The health-related impacts of climate change: a Q&A with Ana De Menezes

Investigating the increased risk of mosquito-borne diseases as temperatures rise

Ana De Menezes is a PhD researcher in the Department of Geography and the Environment

This research is important as it helps governments make informed decisions about urban planning, housing policies, and public health strategies to protect against the negative consequences of climate change
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Ana De Menezes

What are you currently researching?

Climate change is already having an impact on our health, with a key concern being the increased risk of mosquito-borne diseases as temperatures rise.

In my current research, I analyse how urban features, such as building height and urban heat islands, contribute to amplifying this risk. By modelling these connections, we can better understand how socioeconomic factors and housing decisions influence vulnerability to climate-sensitive diseases.

This research is important as it helps governments make informed decisions about urban planning, housing policies, and public health strategies to protect against the negative consequences of climate change. 

Why did you choose this area of study?

My decision to study the impacts of climate change on health stemmed from my personal experience during the 2015 Zika epidemic in Brazil, where I witnessed the devastation that mosquito-borne diseases can bring to people's lives and livelihoods. This first-hand exposure was further supported by scientific evidence during my participation in COP21 and in my MSc focused on Climate Science.

While the evidence suggested that these risks would intensify in the future, many unanswered questions remained, such as the impact of climate-sensitive diseases on labour productivity, the evolution of health expenditures in response to the expansion of these diseases, and the identification and protection of the most vulnerable populations. Also, I was curious about the adaptation mechanisms used to address the impacts of climate change on health.

By focusing my PhD research on these questions, I aim to understand the mechanisms behind these health-related impacts and contribute to the development of effective strategies and policies that can safeguard people both now and in the future.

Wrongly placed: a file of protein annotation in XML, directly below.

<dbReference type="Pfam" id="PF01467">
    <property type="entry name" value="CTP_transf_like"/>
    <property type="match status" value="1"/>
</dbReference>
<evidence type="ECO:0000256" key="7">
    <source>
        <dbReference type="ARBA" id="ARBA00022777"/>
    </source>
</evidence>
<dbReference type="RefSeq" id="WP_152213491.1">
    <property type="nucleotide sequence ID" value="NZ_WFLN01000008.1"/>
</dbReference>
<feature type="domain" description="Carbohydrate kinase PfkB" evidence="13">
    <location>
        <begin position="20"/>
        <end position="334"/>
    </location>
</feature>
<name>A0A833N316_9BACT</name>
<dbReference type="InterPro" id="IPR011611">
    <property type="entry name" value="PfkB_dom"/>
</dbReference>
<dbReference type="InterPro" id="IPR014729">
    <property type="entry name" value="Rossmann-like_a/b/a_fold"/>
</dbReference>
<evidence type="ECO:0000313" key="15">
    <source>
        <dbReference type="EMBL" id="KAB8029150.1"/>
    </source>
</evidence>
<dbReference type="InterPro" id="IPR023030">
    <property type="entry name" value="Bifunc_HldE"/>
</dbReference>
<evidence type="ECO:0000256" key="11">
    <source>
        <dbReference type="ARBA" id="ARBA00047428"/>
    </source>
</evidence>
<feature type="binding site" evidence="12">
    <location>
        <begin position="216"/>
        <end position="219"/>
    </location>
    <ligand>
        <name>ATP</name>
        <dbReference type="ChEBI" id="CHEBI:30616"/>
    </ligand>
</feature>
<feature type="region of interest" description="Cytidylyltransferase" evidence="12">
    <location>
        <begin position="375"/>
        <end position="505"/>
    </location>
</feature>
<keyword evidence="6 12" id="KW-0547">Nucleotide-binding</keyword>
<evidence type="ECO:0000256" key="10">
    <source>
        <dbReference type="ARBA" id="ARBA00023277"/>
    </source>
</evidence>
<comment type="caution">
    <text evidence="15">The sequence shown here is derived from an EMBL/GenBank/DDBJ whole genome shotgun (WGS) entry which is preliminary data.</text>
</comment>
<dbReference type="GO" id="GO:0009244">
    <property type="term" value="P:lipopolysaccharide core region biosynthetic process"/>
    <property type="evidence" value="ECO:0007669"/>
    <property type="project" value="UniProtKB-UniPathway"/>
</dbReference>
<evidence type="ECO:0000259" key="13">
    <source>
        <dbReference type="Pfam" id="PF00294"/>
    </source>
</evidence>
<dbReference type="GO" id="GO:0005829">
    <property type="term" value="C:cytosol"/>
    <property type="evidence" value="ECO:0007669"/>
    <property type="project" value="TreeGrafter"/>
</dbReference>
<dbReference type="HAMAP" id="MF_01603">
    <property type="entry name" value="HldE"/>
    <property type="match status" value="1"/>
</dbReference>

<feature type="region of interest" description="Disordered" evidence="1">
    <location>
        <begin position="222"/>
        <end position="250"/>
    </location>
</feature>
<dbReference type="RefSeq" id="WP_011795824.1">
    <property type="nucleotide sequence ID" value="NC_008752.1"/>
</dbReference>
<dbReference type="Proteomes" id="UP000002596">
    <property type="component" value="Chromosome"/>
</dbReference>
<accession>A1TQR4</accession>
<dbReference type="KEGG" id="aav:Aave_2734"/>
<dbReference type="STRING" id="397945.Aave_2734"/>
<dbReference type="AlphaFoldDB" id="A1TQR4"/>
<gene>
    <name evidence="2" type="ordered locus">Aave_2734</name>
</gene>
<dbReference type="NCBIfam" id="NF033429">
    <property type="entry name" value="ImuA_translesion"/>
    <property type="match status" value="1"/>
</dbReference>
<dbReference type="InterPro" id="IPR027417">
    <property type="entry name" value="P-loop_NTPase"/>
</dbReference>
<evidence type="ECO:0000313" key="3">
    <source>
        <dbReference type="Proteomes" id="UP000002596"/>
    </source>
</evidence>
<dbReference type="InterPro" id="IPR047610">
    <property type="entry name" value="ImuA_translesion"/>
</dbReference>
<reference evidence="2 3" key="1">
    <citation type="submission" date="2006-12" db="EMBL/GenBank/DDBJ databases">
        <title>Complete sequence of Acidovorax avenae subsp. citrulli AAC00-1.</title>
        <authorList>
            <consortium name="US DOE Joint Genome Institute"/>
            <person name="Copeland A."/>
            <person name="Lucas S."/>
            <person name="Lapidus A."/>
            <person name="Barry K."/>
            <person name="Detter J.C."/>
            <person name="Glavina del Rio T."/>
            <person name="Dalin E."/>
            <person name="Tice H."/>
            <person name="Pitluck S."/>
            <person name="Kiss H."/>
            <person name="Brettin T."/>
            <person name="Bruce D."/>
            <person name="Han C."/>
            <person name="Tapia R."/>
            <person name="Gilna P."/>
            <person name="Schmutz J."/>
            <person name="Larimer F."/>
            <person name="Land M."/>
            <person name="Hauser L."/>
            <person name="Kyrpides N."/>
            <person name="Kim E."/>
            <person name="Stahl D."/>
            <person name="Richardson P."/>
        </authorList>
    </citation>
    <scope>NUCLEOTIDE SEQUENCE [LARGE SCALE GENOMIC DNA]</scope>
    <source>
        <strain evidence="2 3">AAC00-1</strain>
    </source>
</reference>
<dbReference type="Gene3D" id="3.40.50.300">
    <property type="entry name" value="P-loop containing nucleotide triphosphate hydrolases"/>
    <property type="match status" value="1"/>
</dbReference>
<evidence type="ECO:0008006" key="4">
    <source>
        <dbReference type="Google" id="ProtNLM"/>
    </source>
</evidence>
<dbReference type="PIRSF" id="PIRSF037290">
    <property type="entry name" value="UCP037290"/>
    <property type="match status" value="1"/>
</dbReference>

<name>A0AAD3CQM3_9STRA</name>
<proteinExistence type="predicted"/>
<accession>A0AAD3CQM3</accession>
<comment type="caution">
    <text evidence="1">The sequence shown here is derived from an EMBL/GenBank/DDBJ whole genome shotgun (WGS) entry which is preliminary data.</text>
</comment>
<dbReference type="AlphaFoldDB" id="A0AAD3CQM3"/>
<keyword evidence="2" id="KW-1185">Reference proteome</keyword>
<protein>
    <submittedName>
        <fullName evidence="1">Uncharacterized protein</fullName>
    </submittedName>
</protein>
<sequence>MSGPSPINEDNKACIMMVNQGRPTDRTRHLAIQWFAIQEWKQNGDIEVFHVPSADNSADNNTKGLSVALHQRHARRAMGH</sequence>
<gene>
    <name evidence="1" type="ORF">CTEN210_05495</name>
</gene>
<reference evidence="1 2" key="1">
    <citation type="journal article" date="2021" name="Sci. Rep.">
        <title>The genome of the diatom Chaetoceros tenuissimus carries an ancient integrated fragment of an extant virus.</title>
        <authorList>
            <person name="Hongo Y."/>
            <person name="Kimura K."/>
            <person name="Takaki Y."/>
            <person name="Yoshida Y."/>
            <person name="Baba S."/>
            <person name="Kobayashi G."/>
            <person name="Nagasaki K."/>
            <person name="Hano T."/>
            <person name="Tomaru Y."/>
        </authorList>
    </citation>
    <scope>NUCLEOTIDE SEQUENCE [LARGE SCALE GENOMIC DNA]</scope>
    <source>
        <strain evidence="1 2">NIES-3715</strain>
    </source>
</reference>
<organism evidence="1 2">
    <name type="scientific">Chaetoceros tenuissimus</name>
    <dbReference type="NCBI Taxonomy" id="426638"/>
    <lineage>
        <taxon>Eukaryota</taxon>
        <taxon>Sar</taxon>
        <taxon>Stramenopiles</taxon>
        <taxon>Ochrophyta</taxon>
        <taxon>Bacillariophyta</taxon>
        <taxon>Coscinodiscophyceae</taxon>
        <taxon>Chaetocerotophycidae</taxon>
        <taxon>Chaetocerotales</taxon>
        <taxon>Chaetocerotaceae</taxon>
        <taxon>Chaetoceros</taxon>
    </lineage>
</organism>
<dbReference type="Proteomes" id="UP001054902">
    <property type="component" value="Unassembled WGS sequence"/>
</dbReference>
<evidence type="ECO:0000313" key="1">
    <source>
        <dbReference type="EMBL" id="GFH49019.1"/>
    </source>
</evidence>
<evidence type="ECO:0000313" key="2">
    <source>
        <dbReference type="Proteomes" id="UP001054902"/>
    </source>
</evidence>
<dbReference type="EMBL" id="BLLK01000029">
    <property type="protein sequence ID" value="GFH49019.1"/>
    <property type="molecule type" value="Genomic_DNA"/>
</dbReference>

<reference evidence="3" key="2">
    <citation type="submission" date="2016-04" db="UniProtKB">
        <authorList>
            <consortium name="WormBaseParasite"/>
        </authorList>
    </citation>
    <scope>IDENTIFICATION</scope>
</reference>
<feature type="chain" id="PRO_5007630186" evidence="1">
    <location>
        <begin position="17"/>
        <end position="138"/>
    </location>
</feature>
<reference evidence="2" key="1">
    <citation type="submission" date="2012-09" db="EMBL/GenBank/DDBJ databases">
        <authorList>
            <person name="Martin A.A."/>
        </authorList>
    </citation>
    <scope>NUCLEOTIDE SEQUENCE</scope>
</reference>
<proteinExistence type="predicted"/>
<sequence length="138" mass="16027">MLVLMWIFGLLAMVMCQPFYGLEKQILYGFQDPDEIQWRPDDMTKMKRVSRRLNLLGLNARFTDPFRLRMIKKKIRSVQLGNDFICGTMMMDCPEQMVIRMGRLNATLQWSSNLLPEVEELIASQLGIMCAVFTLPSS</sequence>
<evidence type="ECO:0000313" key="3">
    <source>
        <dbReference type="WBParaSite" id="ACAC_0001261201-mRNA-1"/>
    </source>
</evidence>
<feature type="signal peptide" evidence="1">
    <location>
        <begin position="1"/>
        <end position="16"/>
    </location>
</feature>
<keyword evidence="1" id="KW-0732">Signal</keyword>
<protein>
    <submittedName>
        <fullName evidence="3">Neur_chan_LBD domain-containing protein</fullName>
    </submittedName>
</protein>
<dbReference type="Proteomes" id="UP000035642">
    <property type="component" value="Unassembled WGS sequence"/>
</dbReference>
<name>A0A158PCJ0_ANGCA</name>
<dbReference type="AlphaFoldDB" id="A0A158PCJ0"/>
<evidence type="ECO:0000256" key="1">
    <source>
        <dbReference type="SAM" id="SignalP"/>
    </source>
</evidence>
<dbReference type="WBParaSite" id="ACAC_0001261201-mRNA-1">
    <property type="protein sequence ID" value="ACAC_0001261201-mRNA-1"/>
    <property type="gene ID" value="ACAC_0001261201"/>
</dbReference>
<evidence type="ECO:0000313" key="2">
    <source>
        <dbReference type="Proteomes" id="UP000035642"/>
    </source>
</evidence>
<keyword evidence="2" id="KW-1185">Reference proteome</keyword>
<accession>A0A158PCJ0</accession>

How will your research have a wider impact on society? Can you give some real-world examples of the impact your research will have?

My research aims to broaden academic understanding of climate change impacts and the diverse risks it poses to society. Through understanding the economic consequences of climate change on health, my research can guide governments in developing financial safety nets and support systems. Examples include providing subsidies for climate-resilient housing, offering insurance programs for income loss due to climate-related health issues, and ensuring adequate funding for healthcare systems to cope with increased disease burdens.

What have been the highlights of your research work so far?

 Throughout my research journey, collaborations have been particularly rewarding. Engaging with policymakers and practitioners allowed me to gain insights about their challenges and tailor my research to address real-world issues. Also, collaborating with researchers from various disciplines, such as health policy, climate science, and economics, has deeply enriched my research and helped me develop a well-rounded perspective on climate change and health.

What has been your biggest challenge so far?

The most significant challenge I've faced is managing the complex process of producing scholarship. The journey from the initial concept to numerous drafts, interactions with literature and other researchers, and eventual publication can be long and daunting. Maintaining focus on the big picture and recognizing that every small piece of work contributes to the overall vision and to my field contribution to the field has been crucial.

What advice would you give to prospective students on the most effective way to approach research and keep stress levels down? 

Pursuing a PhD is an incredible opportunity to develop new skills and make a meaningful contribution to a research field you care deeply about. I would advise focusing on the long term and not letting short-term obstacles dampen your motivation. The skills and experience you learn during the process will undoubtedly serve you well in your future career, whether in academia or elsewhere. Also, it is very important to create a support network with fellow students and researchers to share experiences and seek advice. In my case, I helped establish the LSE Women PhD Network, which, alongside my department's PhD students and faculty, has been an incredible source of inspiration and encouragement.

In a few words, what is the best thing about studying at LSE?

LSE offers such a rich community of fellow students, faculty, and alumni who together create a very supportive and intellectually stimulating environment. Also, living in London has been a great source of cultural experiences and professional opportunities.